Then I think the last really interesting part of that data study is that speed of service is also incredibly, incredibly important. That there’s not a category of business, so we actually did this analysis across every single category, and on our blog we have an interactive tool and feature that you can look at your category of business specifically. There’s not a category on Yelp that has not positively impacted by faster customer service, that we found every single… In every single category if a review mentions fast customer service that review is tended to skew more positive as opposed to more negative.
I think it’s fascinating this idea that when people mention customer service in a review it’s 13 times more likely to be a five star review than when they mention great taste, even in a restaurant scenario. To me, my interpretation of that is people expect great taste from a restaurant, so when that is delivered that’s not necessarily a five star review because you’re giving the customer what they bargained for. However, consumers expectations around customer service is so low. We don’t expect much because we don’t usually get much, that when we actually do encounter a disproportionately good customer service it’s so shocking that it induces the consumer to actually spend the time to create and post a review. Do you see it that way as well?
Yeah, I mean I think the marketing buzzword that we might be dancing around is delight. I feel like that’s the big word that people love to throw around. If you’re looking at a business… I always think about Yelp and any type of review site, when I’m going online and I’m doing my research I’m setting my expectation, I’m almost creating this bar of brand promise in my mind, and how a business measures up to or falls short of the bar is really going to be what plays out in the reviews. It’s almost like this cognitive dissonance moment.
For me I always think about if they’re exceeding that bar then that means that equation is off the charts, and usually the thing that’s going to most likely impact that is customer service for me. I do tend to agree with that is if you have a really shockingly delightful experience you’re more likely to go online and share it, and we see that in our reviews. I mean over 80% of our reviews on Yelp are a three star or above, which is what we consider positive. The majority of the reviews on the site are those delightful experiences and there are more five star reviews on Yelp than there are one, two, and three star reviews combined.
Wow, that’s an interesting statistic because I would have expected that. I think we oftentimes will-
Yeah because you have trolls.
Will focus on the trolls. John you mentioned something that I think… that’s fascinating and I agree with Jay’s impression of the expectation, for example, at a restaurant that the food’s going to be good, it’s all about customer service. You mentioned the importance of speed of service and I want to take that to the next level and talk about speed of response or the speed of engagement with a customer, whether they’re having a great five star review on your platform or a one or a two star review. How important is it for a brand to respond in the Yelp platform to those? Do you see any correlation with future customer service or future score when brands are more responsive and more quickly responsive?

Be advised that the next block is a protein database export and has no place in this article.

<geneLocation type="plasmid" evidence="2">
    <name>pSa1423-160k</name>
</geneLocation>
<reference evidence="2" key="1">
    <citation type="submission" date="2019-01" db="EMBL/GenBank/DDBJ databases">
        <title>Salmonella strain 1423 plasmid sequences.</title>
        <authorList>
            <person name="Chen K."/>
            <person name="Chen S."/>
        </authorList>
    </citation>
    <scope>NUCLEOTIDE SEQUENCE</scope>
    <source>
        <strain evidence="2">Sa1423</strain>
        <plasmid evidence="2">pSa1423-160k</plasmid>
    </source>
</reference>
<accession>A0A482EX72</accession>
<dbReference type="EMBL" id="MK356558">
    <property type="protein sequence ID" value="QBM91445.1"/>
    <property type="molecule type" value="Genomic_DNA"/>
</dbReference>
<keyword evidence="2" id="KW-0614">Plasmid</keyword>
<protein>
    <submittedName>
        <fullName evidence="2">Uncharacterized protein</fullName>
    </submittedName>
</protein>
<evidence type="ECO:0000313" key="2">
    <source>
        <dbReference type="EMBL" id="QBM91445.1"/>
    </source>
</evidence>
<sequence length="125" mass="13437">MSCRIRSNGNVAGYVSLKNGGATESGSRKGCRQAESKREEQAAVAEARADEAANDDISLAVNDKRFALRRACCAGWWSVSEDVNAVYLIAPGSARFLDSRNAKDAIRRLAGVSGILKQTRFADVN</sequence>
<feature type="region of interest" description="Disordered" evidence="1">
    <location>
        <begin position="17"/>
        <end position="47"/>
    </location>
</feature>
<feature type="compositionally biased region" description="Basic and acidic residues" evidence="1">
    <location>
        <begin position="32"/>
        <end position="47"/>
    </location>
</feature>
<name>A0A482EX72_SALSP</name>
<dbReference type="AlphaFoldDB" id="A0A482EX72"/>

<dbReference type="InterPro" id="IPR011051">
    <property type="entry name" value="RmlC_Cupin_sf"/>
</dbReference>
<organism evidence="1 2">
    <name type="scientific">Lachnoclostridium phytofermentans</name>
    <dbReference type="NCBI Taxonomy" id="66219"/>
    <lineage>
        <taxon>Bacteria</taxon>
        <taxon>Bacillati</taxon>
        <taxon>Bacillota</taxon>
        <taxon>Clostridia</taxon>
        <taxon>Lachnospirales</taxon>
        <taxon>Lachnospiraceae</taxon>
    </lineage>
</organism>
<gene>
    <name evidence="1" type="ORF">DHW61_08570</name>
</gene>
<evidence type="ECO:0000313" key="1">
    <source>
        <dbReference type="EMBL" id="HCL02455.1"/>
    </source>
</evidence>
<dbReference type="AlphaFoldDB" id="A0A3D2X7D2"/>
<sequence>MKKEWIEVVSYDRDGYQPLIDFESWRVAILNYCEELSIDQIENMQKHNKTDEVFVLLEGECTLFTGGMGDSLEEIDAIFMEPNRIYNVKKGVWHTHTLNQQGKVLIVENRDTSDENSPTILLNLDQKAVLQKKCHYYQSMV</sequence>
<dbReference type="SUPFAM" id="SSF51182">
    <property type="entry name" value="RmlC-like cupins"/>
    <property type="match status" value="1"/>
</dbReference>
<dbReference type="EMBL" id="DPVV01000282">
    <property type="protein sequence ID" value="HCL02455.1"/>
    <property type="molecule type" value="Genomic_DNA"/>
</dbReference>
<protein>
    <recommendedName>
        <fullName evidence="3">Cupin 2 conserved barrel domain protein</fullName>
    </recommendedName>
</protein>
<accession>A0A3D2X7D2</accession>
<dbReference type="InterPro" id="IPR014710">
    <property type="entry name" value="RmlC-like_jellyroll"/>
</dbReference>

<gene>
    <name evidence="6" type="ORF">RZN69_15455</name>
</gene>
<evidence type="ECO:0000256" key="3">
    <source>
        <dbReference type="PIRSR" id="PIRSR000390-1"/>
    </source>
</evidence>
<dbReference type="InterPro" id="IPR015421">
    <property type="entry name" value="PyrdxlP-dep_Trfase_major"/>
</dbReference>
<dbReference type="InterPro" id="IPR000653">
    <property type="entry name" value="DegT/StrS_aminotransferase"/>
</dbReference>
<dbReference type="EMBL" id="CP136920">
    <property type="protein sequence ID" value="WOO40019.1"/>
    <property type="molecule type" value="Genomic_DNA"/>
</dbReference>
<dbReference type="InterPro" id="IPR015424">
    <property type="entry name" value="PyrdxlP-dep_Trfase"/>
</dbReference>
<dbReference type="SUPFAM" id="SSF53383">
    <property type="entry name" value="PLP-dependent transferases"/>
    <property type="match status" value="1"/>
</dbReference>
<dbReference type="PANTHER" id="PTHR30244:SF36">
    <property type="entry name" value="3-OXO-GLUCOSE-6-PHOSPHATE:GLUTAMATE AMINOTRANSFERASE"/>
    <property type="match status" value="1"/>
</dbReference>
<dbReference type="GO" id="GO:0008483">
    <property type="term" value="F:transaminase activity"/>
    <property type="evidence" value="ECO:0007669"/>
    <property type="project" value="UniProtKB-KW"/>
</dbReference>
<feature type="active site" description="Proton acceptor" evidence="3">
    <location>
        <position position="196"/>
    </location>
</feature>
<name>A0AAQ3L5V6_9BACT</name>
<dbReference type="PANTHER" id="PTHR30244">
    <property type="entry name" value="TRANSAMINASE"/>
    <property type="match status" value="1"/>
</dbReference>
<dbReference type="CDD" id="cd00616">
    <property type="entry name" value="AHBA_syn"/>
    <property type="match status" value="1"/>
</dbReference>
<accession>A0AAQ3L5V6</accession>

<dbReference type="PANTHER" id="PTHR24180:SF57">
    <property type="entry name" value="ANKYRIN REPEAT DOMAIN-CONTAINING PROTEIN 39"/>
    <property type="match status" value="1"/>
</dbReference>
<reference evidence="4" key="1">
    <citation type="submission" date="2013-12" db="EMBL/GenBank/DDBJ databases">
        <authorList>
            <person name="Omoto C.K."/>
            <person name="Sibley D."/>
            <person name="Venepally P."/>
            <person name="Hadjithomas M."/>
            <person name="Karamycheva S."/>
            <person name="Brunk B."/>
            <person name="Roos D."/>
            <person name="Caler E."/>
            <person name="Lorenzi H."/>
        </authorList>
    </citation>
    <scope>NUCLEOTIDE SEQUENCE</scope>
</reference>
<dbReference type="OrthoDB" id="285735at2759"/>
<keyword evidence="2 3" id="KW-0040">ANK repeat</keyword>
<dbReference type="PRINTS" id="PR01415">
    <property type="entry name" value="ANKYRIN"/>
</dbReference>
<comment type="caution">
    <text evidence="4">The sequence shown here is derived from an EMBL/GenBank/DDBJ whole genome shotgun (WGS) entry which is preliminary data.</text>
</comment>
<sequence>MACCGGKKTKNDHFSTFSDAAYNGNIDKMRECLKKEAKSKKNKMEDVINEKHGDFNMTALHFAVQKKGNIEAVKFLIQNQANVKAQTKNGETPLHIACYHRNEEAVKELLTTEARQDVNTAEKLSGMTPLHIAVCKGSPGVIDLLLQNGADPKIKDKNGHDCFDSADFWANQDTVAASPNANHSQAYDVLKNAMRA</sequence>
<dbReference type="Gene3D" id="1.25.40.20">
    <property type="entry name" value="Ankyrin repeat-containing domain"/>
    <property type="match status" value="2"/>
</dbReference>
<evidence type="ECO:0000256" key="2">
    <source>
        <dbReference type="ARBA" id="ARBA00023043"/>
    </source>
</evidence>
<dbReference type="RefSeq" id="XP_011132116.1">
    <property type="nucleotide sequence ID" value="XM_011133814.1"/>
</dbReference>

Yeah, so I think one of the really interesting stats that we glean from that study as well, is that 80% of the reviews that mention spoke to a manager actually result in a one star review still, which is pretty shocking to me because that’s one of those things that it’s like… I think there was an article that came out a few months ago or maybe almost six months ago that was like please people, just talk to the manager, have the conversations. Don’t just go online, and it turns out that those people aren’t just going online, they’re actually taking that step first and talking to the manager, and there’s a failure in customer service.
Traditional customer service is not succeeding, which is a huge opportunity for businesses to figure out how can we possibly better serve our customers and Jay I think in Hug Your Haters you mentioned this one stat that maybe you can help me out with, but it was 80% of people think that they have great customer service but when you survey their customers I think only 9% or 17% or something have-
8% yeah, yeah that’s from Bain. 80% of businesses say that they deliver superior customer service and 8% of customers agree, which just shows the fundamental disconnect between how companies think they’re doing in customer service and how customers think they’re doing in customer service. The thing about the managers doesn’t surprise me because my observation, and I don’t have data on this, it’s just anecdotal, is that if you experience poor customer service from a frontline team member, typically it’s partially because the manager sucks too. If you’re like, “Hey, let me go see the manager,” it’s not very often that you’ve got some poor frontline people but then a great manager. Sort of fish rots from the head, so that doesn’t really surprise me that all of a sudden that you talk to the manager and the managers throwing gas on the fire, not water.